Computational Approaches to Disease, Signaling and Drug Targets
The Minor Computational Approaches to Disease, Signaling and Drug Targets (CADSDT) is focused on fundamental scientific research required for discovery of new drug targets and development of new drugs. Since computational modelling approaches are increasingly important in disease and drug research, the first part of the minor focusses on modelling skills and computational thinking. In the second part of the minor students learn how disease- and drug-induced alterations in signaling pathways, as well as induced pluripotent stem cells, can be used for the discovery of new drug targets and the development of personalized drug treatments.
Chronic progressive diseases such as cancer, diabetes, neurological disorders, or cardiovascular disease result from changes at the cellular level that disturb the biology of healthy tissue. Dissection of the primary molecular mechanisms that underlie both the initiation as well as progression of diseases can lead to the identification of novel targets for drug intervention. The regulation of cell biological processes occurs by complex, cell-specific signal transduction cascades both within affected cells and between different cell types in the affected tissue and/or organism. The interactions of drugs with the biological system can also be studied at these different levels.
The goal of this Minor is to provide insight into general signal transduction pathways, how these pathways are altered in disease and upon modulation with pharmacological agents and how fundamental research of these processes can be used for the discovery of new drug targets. Importantly, a large part of the Minor focuses on exploiting computational approaches to achieve these goals (which are practiced by hands-on exercises). For example, it shows how these alterations in signaling can be dissected using modeling of network dynamics as well as bio- and cheminformatics approaches. Furthermore, this Minor shows how insights in the changes in molecular pathways of disease constitute the basis for the identification of biomarkers that can be used for monitoring disease progression in patients. This is important for the development of new drugs aiming at modification of disease progression. In addition, a new course in stem cell biology in drug research provides fundamental and applied aspects in the differentiation of stem cells for drug research. Mechanism-based pharmacokinetic, pharmacodynamic, and disease progression models are presented which, in combination with new biomarkers, constitute a scientific basis to assess the effects of novel drug treatments in clinical trials.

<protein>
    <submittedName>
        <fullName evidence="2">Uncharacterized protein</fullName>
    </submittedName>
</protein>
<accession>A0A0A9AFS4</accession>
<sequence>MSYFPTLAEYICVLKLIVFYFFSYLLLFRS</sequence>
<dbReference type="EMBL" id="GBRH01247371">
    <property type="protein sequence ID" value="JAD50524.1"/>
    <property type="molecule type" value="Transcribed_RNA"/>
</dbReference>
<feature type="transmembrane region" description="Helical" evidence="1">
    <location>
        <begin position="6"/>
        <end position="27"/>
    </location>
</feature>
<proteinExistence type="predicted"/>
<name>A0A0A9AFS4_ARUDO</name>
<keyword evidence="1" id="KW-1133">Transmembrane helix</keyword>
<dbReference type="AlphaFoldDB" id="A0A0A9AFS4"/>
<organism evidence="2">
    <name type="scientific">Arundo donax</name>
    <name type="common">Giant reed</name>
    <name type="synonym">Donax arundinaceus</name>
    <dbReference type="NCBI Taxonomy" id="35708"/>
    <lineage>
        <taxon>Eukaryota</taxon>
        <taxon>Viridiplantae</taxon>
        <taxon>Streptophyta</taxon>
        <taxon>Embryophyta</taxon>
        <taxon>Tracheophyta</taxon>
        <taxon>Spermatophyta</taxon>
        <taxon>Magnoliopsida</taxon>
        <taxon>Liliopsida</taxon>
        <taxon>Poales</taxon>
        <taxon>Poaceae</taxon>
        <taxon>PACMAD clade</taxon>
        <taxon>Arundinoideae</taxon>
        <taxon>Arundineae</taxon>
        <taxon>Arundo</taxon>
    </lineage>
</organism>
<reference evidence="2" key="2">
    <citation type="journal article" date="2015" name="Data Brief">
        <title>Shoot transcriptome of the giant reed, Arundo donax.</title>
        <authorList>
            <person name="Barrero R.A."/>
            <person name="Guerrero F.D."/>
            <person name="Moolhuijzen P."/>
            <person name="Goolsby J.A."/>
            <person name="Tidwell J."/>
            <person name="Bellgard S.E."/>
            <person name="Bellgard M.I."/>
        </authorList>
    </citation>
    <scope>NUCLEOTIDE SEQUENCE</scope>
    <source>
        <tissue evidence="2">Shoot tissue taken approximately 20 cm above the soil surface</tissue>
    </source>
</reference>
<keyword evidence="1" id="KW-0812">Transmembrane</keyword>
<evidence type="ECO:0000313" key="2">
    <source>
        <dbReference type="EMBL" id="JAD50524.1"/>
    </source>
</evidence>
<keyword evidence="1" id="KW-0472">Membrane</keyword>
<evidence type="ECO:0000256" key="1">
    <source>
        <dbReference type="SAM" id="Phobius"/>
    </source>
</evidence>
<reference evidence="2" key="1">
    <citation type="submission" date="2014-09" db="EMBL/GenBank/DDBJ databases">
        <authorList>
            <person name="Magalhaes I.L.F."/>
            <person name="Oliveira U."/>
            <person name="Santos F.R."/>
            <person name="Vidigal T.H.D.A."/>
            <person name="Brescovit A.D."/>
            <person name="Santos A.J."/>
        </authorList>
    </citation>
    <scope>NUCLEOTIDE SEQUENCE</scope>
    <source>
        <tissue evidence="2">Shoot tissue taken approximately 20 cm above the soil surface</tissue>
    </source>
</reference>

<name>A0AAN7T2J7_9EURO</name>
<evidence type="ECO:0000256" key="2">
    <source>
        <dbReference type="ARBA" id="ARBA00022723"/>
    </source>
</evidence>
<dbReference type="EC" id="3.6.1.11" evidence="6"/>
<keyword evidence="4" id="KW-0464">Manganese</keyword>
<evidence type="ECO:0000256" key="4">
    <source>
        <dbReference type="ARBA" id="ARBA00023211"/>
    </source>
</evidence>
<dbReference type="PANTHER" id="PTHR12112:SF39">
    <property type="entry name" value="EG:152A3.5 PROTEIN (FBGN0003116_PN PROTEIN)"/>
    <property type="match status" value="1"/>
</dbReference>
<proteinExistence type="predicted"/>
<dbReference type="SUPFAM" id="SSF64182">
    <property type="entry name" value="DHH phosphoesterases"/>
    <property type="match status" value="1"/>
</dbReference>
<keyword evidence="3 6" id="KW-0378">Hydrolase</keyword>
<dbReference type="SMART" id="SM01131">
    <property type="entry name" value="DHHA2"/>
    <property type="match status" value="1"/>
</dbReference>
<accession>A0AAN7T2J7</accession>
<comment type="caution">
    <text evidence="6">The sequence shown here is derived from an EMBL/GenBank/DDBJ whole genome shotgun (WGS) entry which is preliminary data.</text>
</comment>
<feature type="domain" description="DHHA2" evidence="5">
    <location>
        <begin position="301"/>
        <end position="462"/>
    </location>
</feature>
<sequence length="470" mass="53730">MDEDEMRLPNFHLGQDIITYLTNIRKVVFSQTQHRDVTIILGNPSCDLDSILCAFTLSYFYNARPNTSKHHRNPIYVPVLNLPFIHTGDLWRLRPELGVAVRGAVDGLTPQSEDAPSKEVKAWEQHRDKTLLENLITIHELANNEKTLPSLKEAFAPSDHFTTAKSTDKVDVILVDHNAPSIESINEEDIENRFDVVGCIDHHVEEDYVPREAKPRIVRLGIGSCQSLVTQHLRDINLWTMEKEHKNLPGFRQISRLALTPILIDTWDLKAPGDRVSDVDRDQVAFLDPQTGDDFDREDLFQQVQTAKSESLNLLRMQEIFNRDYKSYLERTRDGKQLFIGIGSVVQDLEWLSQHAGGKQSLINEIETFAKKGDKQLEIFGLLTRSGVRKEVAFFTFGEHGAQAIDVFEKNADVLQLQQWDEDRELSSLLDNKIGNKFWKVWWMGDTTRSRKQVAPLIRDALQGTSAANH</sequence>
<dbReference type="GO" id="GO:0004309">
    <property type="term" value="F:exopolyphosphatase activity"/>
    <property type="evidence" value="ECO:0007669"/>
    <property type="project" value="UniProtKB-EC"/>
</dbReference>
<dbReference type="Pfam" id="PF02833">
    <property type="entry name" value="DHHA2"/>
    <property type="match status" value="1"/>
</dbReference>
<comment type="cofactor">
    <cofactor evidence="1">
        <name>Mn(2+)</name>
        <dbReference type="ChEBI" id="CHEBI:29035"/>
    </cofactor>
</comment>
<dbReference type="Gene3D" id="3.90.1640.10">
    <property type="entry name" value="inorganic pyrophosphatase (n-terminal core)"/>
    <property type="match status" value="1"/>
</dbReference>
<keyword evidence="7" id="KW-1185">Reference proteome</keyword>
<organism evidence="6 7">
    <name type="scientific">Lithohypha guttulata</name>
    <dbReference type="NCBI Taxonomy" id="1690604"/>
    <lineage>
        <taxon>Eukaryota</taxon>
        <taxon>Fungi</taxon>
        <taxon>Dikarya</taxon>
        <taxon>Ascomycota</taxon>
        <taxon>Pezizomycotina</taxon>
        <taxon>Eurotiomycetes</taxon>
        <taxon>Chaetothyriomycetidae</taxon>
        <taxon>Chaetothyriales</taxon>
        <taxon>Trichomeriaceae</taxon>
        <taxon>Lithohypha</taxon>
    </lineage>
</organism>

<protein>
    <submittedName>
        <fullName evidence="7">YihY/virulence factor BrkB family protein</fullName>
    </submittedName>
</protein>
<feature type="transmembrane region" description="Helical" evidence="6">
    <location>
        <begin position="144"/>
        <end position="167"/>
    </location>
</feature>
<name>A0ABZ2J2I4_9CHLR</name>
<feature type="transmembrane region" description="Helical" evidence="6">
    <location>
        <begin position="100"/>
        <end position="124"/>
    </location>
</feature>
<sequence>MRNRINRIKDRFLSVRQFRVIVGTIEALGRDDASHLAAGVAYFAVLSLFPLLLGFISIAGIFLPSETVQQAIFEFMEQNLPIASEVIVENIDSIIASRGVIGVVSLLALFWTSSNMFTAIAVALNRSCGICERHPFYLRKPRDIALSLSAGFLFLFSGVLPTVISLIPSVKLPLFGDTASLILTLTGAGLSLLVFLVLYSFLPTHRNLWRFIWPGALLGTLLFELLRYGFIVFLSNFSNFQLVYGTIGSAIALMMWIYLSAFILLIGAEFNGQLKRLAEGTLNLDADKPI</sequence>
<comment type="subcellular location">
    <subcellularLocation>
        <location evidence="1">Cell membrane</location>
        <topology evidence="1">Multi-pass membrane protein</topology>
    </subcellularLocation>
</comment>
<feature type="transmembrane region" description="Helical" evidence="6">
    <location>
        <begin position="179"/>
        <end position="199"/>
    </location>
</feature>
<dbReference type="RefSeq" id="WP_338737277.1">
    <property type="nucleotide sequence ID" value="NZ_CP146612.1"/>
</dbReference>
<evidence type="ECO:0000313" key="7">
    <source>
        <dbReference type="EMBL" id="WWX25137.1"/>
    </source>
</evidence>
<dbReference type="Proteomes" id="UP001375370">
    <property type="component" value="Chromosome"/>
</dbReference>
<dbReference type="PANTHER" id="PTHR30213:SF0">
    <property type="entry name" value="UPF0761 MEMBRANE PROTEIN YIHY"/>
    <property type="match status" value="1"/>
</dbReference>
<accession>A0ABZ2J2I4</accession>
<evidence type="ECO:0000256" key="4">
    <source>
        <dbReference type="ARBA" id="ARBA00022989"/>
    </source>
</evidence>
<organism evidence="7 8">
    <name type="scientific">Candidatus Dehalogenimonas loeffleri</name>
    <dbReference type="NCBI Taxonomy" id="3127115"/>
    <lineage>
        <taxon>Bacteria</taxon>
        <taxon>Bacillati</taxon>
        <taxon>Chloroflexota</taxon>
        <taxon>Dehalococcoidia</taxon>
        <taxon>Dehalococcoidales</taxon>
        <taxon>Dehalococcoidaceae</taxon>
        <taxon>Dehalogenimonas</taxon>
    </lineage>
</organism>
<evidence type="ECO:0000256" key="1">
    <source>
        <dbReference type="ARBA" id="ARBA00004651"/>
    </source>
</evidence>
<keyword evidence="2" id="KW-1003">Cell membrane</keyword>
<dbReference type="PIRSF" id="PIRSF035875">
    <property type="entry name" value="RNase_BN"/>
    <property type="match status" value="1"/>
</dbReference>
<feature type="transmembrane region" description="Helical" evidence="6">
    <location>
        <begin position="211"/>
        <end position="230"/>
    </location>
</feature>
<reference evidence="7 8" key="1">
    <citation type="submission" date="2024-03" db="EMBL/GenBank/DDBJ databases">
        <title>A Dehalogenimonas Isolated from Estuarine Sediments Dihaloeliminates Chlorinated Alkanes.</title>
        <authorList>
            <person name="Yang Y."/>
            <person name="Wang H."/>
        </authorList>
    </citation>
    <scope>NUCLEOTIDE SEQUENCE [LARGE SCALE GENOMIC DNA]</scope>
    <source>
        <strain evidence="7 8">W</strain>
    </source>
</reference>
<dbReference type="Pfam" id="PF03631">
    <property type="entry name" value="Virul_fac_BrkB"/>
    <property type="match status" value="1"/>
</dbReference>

When foreign students follow the Minor, all lectures and exams will be in English; students may however answer in Dutch.
Admission criteria apply to this selection Minor (see Appendix 2 of the Education and Exam regulation BSc Programmes (OER)). The Minor CADSDT may be split into two parts of 15 EC as shown below, but courses cannot be taken separately as an elective course. This Minor as a whole is particularly suitable for students in Bio-Pharmaceutical Sciences, Biology, Biomedical Sciences, Bioinformatics and Life Science & Technology. Students in Mathematics, Informatics and Molecular Science & Technology with a strong interest in and basic knowledge of Biology are welcome to apply for Part 1 of the Minor.
For Part 1, students may be invited for an interview with the Minor coordinator; students may be asked to study selected parts of text books before the start of Part 1 of the Minor.
For Part 2, or the Minor as whole, students must have successfully completed the course 'Fysiologie van ADME' or an equivalent course. In addition, they must evidently have sufficient knowlegde in the area of genetics, cellular biochemistry and (bio)pharmacy; students may be invited for an interview with the Minor coordinator. Students may be asked to study selected parts of text books before the start of Part 2 of the Minor.
There are max. 7 places available for students who follow only a single 15 EC part of the Minor (e.g. either Part 1 ór Part 2), and the remaining 33 places are available for students who follow all courses of the Minor. Minimum/maximum capacity in total: 10/40.
This is a selection minor with early registration deadlines.
Application occurs via uSis (LEI: 4000MCOADN, class number = 1102) or Osiris (TUD/EUR), between April 1st and April 14th 2022 and all students will remain on a waiting list until final placement. For TUD/EUR students a maximum of 5 places per university are available in the minor CADSDT.
In case you want to follow only Part 1 ór Part 2 (15 EC each), please do not register for the entire 30 EC minor via uSis or Osiris. Students from Leiden University can register for Part 1 ór 2 via uSis (4000KCAD1N for Part 1, class number = 1072 and 4000KCAD2N for Part 2, class number = 1073), TUD and EUR students must register for Part 1 ór 2 via the Minor Coordinator. All students outside Leiden University, TUD or EUR should always apply via the Minor Coordinator between April 1st and April 14th 2022.
Minor Coordinator: Prof. Dr. B. van de Water and Dr. M. Huigsloot
The Minor Computational Approaches to Disease, Signaling and Drug Targets starts on September 5th 2022 at 9.00 am and will end on February 3rd 2023.
Check Brightspace modules of Introduction to Computational Thinking and other courses of Part 1 for detailed schedules, incl. on campus activities and teaching platforms used.